These days the politically correct thing to do is to avoid judging things and people by their appearance. But in tea, judging by appearance can be a very good thing. This thought comes to mind as once again I set the kettle on to boil. A time when the old brain starts cranking.
Once upon a time, I dated this very handsome guy. He was six-foot-two, broad-shouldered, built like a very in-shape lifeguard, with sandy blond hair and bright blue eyes. Too bad that by the end of the second date I discovered his outward appearance was a very thin veneer hiding a totally rotten personality. He yelled at waiters, ogled other women quite openly, dipped his fork into the food on my plate without asking, and got a bit overly frisky when saying goodnight. Ugh! The good thing was that it taught me a valuable lesson. A nice appearance was no guarantee of a nice personality. The next handsome guy to ask me out had to be someone I knew a bit about first.
Time for the tea tie-in.
When the tea appearance fooled:
Awhile back someone commented that the gyokuro tea he got did not look like good quality. The leaf pieces were broken up. Now, I understand that some tea experts say that broken leaves for gyokuro and some other teas is a sign of lesser quality. But that is a general rule and so not true in all cases. I tried some of the same tea and found the flavor to be very nice.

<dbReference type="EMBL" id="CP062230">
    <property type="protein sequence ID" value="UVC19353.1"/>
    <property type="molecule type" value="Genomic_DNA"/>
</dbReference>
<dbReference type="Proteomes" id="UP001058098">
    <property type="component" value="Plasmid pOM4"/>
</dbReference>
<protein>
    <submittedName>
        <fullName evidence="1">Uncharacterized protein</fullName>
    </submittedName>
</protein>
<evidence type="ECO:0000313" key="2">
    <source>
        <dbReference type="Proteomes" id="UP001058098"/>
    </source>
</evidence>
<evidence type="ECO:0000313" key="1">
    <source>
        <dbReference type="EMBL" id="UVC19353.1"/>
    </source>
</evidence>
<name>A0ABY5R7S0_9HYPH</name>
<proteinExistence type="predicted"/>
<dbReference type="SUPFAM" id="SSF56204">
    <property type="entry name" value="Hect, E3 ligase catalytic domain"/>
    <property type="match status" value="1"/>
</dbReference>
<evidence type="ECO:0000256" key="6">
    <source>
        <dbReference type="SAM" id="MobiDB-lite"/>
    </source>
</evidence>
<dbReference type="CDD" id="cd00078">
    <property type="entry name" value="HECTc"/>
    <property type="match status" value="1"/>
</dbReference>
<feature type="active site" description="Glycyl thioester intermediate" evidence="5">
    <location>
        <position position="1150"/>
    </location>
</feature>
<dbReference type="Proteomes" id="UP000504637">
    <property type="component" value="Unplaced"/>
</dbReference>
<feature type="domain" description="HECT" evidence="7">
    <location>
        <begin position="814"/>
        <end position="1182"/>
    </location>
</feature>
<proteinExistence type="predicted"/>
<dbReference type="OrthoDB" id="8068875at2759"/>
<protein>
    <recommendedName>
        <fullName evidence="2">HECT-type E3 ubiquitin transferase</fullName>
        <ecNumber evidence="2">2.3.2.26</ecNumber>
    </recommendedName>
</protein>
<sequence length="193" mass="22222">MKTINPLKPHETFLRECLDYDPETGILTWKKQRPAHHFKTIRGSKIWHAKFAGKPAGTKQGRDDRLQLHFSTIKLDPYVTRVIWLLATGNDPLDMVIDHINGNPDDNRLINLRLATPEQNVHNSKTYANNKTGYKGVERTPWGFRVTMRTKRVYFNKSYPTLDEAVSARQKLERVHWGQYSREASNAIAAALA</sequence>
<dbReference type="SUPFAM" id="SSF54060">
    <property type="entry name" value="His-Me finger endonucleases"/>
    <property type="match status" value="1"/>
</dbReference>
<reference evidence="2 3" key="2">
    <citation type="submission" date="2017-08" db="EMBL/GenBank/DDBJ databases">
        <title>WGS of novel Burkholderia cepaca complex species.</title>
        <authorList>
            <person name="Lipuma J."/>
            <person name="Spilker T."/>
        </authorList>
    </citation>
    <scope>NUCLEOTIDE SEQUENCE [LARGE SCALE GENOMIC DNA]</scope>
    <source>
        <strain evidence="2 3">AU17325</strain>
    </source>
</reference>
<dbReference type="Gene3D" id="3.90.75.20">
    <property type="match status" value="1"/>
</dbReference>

When the tea appearance was true:
On the other hand, I recently tried a white tea whose appearance really did presage its quality and flavor. It was comprised of leaf-bud combos that were tight and had the silky downy covering which distinguishes these teas from normal green teas. For this tea, appearance was everything in terms of telling how good the taste would be. It was an indicator that the tea leaves were plucked at the right time by experienced workers and then sorted by people who knew which leaf-bud combos were the best.
Another example is CTC versus orthodox teas. Their appearance is a fairly accurate predictor of their flavors. You can get more bitterness from CTC and more subtlety from orthodox, generally speaking.
“Generally speaking” seems to be the key phrase here. Appearances can always be deceiving as the saying goes, especially when relying on the appearance of tea leaves to be a good sign of the tea’s quality.
Kettle’s boiling and time to get that CTC Assam steeping.
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